In Yemen in 2014, riding the wave of popular discontent, the Houthis militarily drove Hadi’s transitional government out of the capital Sanaa, which on the one hand caused the price of gas to explode for Yemenis, but on the other hand sold it off repeatedly to Total. The Houthis are descended from a particular branch of Shi’ism, the Zaydis, who dominated Yemen for centuries and then were marginalized by the Republic and then reunification. More than a protagonist in a religious conflict – Shiites versus Sunnis – the Houthis represent a minority that loudly criticizes President Saleh’s alignment with US imperialism, under the pretext of fighting terrorism after 9/11. A very convenient adversary, an ally of Iran, despised by US imperialism, against whom Saleh sends bombs, but also ultra-Orthodox Sunni Koranic schools, such as Dar al-Hadith, in the heart of Shiite territory, to reactivate a religious conflict that was not very real at the beginning. Ironically, Saleh, like many members of the Yemeni elite, is from the Zaydi minority! What wouldn’t he do to keep power for 33 years and to get American subsidies? He would go so far as to ally himself with yesterday’s adversaries! And it is an unlikely and unstable alliance between the Houthis and Saleh, just ousted from power, that is expelling the new transitional Hadi government from Sana’a. The Hadi government, which emerged from the fragile compromise between the forces that wanted to bring the revolution into line and divide the country, had to take refuge in Aden, in the south. It owes its salvation only to the military and financial support of the reactionary international coalition of the United States, Saudi Arabia and the United Arab Emirates.

Opposing coalitions fragment

In Sana’a, the Houthis and ousted former president Saleh, for a brief time allies, were once again tearing each other apart. Saleh was assassinated. The Houthis were the sole masters of the game at the end of 2017. In the south, Saudi Arabia and the United Arab Emirates, allies and financial and military backers of a heterogeneous anti-Houthi coalition, are seeing their respective protégés confront each other with heavy weapons. This is because Saudi Arabia is supporting Hadi’s militias who have taken refuge in Aden at arm’s length. They took with them Al-Islah, the military-tribal party linked to the Muslim Brotherhood. The same militias that waged the war against the southerners in the 1994 secession attempt, which left thousands dead in the southern ranks and swept away hopes for autonomy. The United Arab Emirates, an ally of Saudi Arabia, is mainly financing the militias of the southern movement, which is certainly opposed to the Houthis, but has created a Southern Transitional Council against the proteges of the Saudis who took refuge in Aden, to confront militarily the Hadi government and its supporters in Al-Islah.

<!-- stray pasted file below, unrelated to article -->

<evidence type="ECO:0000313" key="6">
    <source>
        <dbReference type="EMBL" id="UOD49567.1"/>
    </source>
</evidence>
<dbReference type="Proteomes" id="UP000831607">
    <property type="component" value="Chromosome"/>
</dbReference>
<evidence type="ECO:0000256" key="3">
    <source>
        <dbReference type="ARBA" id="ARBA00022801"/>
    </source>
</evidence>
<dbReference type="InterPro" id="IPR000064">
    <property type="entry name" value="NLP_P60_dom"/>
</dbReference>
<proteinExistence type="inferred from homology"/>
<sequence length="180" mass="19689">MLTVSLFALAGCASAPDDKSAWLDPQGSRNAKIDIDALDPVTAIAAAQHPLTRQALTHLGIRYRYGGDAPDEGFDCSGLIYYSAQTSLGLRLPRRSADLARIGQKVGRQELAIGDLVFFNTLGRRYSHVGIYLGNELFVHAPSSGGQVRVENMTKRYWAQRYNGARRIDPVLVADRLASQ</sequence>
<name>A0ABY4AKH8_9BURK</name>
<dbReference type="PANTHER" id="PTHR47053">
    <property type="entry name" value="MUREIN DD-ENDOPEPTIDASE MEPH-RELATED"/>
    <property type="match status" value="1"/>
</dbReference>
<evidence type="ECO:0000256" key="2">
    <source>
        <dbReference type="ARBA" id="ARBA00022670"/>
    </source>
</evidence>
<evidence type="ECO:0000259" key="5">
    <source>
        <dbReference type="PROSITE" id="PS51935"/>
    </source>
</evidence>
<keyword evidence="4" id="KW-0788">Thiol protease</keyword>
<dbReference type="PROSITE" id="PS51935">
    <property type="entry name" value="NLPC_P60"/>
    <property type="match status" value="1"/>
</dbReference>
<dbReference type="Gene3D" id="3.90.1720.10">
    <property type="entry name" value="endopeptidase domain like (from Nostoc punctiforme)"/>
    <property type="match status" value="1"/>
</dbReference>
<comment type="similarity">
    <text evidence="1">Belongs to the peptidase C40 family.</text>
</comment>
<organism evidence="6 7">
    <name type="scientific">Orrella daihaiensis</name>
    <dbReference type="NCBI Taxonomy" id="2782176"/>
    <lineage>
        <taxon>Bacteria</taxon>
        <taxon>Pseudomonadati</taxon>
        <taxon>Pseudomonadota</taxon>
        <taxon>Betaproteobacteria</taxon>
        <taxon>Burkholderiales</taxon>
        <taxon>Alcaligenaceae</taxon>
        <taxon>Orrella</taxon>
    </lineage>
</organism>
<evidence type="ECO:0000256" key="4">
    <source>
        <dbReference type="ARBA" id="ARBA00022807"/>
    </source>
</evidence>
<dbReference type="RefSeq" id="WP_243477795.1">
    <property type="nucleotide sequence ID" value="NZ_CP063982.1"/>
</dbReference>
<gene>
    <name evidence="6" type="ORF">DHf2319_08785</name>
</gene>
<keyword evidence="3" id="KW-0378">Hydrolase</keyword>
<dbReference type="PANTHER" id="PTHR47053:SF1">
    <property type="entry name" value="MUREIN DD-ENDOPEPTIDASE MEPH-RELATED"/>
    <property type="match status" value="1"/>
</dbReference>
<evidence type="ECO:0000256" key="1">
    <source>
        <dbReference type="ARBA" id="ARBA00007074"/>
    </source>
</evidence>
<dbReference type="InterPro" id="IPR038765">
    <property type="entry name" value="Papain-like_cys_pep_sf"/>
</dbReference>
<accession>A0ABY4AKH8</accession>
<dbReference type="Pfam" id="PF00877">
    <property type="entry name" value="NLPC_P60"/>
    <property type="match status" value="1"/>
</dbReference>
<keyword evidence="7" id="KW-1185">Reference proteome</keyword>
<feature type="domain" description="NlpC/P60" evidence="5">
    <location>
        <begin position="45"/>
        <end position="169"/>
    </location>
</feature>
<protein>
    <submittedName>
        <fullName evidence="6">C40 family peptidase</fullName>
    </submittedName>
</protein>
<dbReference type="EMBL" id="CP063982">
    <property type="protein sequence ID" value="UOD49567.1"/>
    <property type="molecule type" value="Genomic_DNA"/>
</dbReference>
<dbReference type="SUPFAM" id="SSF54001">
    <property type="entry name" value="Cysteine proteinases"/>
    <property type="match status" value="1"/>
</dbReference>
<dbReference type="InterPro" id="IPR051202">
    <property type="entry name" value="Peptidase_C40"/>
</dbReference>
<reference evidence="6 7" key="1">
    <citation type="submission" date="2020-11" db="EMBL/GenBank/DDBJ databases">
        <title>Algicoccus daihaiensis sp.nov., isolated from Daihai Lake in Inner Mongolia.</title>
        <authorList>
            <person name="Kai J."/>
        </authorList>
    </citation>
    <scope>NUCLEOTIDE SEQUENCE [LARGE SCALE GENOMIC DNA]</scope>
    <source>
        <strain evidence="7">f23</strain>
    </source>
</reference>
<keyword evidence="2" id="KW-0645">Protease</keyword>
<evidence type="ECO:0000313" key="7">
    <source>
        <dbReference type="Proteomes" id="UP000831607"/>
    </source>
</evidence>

This improbable cohabitation has indeed awakened the old north-south divides. The north emerged from the Ottoman occupation and the struggle against the monarchy, with the Yemeni Arab Republic. The south emerged from the occupation by British imperialism of the port of Aden and its hinterland, to secure its empire and the route to India. It also stems from the abortive experience of the People’s Democratic Republic of Yemen, which followed the forced withdrawal of the British. This very advanced experiment, with free education and healthcare, formal equality between men and women and anti-imperialist positions, was the target of many attacks that limited its development, fostered internal fractures and pushed it into the arms of the USSR. It ended with the fall of the Berlin Wall and ended in 1990 with a reunification entirely dominated by the elites of the northern Yemeni Arab Republic.